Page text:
English Words in Action, Group B

(a variety of English words which have developed through history and are currently used in our modern age)

English vocabulary quizzes in random order from easy to more difficult for greater word skills.

Simply click on this banner (or the following link) and you will be on your way to stimulate your brain for greater word comprehension with quizzes based on some of the words in this unit.

ban (verb), bans; banned; banning
To prohibit or to forbid people from using or doing something: The star football player was banned from the team because he was using illegal drugs.

The school has banned students from using cell phones in all classes.

The city council is banning smoking in restaurants.

banal (buh NAL, BAY nuhl, buh NAHL) (adjective), more banal, most banal
1. Descriptive of something boring, unoriginal, or stale: There were no new ideas in the politician's banal speech.
2. Dull, especially due to overuse or over familiarity: The editor rejected the author's work because it was too trite and banal.
3. Etymology: banal comes from an old meaning of ban, "force of vassals called to arms", hence, "common folk".

The ending -al was later added to form an adjective: banal. In medieval France and England, a banal mill was a mill where feudal tenants were legally obliged to have their wheat ground, and the banal oven was where bread was baked; at rates fixed by the landlord.

The word almost died out, but was revived in the 18th-century journalese as a synonym for "vulgar" or "commonplace" from its association with the common people. It has been generalized through "open to everyone" to "commonplace, ordinary", then to "trite, petty".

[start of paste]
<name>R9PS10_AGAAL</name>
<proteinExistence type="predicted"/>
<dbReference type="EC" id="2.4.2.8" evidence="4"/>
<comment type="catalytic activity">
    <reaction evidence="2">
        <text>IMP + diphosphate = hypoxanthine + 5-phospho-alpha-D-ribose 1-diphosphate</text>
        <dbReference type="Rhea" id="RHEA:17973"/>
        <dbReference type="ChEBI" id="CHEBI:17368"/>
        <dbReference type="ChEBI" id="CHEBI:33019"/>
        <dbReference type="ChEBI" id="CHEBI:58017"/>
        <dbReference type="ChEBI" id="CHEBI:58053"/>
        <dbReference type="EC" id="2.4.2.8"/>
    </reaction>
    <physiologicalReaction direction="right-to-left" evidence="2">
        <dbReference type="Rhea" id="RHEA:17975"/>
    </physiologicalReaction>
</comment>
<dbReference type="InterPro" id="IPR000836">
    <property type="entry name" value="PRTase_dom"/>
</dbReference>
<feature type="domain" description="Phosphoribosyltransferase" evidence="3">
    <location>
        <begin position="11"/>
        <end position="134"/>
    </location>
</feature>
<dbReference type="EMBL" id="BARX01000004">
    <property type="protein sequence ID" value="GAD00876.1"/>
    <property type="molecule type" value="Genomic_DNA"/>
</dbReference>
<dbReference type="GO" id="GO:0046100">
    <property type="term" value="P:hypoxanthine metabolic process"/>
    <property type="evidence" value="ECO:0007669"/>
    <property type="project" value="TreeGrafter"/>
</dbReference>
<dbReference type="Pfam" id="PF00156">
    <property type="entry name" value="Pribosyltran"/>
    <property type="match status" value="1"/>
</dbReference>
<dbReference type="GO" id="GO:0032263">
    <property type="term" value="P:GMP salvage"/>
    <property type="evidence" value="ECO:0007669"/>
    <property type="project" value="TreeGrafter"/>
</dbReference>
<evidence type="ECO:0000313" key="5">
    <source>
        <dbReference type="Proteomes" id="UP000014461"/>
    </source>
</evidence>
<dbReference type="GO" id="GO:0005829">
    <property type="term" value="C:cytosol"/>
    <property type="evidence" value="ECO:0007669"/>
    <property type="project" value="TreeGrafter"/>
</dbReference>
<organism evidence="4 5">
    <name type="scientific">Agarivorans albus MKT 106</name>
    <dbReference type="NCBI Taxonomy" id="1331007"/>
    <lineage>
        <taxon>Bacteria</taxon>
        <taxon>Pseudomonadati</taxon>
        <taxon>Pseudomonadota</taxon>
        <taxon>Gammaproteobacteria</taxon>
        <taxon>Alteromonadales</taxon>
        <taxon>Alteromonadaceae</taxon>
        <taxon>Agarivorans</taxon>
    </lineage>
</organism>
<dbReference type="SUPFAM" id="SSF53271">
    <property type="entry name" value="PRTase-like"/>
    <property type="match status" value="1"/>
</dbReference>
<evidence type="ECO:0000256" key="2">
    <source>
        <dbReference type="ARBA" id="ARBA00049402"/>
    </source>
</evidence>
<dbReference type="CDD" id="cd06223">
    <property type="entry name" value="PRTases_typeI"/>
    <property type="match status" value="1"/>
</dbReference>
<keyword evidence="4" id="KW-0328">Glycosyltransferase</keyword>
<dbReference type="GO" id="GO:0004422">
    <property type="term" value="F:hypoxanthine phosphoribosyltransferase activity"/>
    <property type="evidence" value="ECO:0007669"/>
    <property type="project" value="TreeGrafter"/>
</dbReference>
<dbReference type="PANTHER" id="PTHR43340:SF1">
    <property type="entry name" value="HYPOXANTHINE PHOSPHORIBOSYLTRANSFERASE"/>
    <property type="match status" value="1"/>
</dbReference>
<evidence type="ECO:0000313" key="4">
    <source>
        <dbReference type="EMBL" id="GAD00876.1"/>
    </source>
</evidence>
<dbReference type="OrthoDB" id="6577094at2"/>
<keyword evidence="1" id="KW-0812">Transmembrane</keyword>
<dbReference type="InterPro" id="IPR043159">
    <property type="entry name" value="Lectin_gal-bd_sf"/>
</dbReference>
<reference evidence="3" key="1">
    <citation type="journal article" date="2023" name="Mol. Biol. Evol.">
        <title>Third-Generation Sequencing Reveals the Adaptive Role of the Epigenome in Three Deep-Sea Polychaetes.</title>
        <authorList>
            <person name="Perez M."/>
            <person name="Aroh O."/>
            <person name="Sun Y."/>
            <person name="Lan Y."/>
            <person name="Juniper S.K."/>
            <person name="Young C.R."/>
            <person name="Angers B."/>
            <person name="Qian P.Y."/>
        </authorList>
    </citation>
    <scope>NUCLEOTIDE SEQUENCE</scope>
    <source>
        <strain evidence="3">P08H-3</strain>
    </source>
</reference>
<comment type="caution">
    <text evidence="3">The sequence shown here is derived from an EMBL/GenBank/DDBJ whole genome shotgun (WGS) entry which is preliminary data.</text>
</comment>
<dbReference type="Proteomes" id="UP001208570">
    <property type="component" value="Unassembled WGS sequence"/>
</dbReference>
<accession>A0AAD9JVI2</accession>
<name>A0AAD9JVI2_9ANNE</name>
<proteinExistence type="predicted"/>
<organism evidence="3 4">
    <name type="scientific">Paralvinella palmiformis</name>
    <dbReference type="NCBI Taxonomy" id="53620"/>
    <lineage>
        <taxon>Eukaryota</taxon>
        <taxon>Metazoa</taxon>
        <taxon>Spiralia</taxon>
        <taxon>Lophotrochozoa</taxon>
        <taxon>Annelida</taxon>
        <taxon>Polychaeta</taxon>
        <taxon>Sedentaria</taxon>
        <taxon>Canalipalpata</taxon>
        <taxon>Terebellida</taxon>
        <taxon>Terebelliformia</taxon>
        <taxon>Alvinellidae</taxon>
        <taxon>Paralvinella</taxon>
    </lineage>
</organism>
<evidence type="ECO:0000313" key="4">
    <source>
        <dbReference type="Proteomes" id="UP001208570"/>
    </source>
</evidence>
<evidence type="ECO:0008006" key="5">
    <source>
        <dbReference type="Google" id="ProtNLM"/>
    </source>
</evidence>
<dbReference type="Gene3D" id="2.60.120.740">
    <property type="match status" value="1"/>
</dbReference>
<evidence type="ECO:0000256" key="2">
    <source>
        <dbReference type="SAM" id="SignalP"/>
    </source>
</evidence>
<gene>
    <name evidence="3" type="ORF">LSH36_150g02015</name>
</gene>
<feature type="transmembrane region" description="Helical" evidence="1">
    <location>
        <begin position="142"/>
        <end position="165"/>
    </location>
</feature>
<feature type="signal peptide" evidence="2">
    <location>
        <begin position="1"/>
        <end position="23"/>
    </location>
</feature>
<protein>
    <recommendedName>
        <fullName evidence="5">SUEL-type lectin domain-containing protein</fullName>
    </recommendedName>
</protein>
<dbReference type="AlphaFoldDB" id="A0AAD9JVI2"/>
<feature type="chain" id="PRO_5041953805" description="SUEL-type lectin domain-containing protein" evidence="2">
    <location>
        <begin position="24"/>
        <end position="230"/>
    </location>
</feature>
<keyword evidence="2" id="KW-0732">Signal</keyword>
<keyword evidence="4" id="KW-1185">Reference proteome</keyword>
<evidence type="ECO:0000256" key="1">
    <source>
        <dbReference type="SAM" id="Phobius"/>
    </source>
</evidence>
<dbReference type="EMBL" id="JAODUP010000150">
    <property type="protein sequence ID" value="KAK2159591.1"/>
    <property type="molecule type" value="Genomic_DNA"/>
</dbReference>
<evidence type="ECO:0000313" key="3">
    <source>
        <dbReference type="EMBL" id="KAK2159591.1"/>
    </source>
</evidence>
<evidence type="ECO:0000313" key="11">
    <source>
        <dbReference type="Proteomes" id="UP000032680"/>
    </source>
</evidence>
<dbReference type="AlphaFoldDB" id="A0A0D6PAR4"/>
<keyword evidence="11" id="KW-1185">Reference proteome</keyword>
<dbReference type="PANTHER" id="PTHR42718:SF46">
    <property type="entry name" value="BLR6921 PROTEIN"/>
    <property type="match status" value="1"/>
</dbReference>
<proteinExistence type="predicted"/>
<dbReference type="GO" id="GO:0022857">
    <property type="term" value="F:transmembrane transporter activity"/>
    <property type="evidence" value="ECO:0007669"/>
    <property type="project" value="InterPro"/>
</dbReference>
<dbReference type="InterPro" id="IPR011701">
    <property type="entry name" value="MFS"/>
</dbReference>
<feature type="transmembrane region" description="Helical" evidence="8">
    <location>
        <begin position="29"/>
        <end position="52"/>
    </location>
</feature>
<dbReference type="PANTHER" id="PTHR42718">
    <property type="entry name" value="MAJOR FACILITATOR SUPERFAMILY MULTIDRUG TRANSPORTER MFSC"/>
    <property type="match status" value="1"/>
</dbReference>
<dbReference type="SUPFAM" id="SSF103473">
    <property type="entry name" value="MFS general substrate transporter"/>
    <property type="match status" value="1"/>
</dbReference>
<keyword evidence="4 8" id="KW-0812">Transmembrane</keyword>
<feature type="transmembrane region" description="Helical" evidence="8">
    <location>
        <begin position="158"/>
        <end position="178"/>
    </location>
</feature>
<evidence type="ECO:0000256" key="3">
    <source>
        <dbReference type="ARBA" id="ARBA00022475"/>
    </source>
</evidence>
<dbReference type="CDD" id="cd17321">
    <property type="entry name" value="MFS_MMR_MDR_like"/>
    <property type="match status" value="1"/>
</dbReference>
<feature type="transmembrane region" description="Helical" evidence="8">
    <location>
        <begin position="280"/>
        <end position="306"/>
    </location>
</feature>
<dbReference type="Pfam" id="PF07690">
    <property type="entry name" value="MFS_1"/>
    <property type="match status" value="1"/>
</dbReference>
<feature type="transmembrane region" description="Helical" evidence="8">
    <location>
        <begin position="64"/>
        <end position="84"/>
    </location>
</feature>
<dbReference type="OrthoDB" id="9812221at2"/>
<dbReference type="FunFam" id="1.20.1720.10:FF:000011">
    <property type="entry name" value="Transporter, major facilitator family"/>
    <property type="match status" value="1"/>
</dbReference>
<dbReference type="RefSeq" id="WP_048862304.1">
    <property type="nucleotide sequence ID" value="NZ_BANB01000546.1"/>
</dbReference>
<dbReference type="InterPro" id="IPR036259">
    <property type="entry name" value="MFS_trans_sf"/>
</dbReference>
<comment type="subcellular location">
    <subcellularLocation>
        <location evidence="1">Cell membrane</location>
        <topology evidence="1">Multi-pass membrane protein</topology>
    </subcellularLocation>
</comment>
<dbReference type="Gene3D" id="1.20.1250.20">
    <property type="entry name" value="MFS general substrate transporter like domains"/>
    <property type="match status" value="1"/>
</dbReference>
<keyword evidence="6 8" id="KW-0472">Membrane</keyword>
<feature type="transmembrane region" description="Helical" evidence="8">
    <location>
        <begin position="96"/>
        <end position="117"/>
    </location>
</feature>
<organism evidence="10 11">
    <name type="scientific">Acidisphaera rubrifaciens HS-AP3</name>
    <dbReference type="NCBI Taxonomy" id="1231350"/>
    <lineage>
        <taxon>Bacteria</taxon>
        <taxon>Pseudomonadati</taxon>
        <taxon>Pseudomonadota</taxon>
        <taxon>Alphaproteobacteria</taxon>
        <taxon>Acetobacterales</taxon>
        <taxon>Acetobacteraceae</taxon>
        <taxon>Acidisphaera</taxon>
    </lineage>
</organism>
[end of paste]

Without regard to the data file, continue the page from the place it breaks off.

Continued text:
—Compiled from and based on information located in
Family Word Finder, The Reader's Digest Association, Inc.;
Pleasantville, New York; 1975; page 79.
Pertaining to a desire for something that is not trite or lacking freshness.
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A reference to the lack of anything new or original
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banality (buh NAL uh tee) (s) (noun), banalities (pl)
1. Something which is neither new nor interesting; commonplace; triviality: A trip to Hawaii offers an escape from the banalities of everyday life.
2. The quality of being ordinary or unimaginative: Mildred's writing style apparently never rose above banality.
Trivial or insignificant ideas or remarks.
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A new phrase that indicates that someone or something is not welcome in a particular location: Build Absolutely Nothing Anywhere Near Anyone.

The citizens in the community sent a BANANA message to the electric company that they should not construct any new electrical wiring over their homes.

Banana tariffs in European Union (EU)
A reference to an extensive (16year) legal conflict between the European Union and US corporations to reduce import tariffs of specific fruit from Latin America: The heads of the corporations celebrated the end of the Banana Tariffs allowing them to increase their profits and lowering the prices of bananas in Europe.

The World Trade Organization (WTO) has consistently ruled against how the EU set tariffs for bananas, forcing the 27-country bloc to over haul a system that grants preferential conditions for producers from African and Caribbean countries, mainly former British and French colonies.

banausic (buh NOH sik, buh NOH zik) (adjective), more banausic, most banausic
1. Descriptive of something which does not operate on a refined or elevated level; mundane or boring and monotonous: Michael complained that his banausic job as a bookkeeper for his company was too materialistic; especially, to the point of being dull and uninteresting.
2. Pertaining to something which serves practical purposes only; mechanical or functional: The banausic architecture of the new building was designed to be more serviceable and useful than innovative, creative, or imaginative.
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band (BAND) (s) (noun), bands (pl)
1. A group, a company, a party, a body, a troop, a crowd, or a bunch: A band of students brought their grievances before the dean of the university.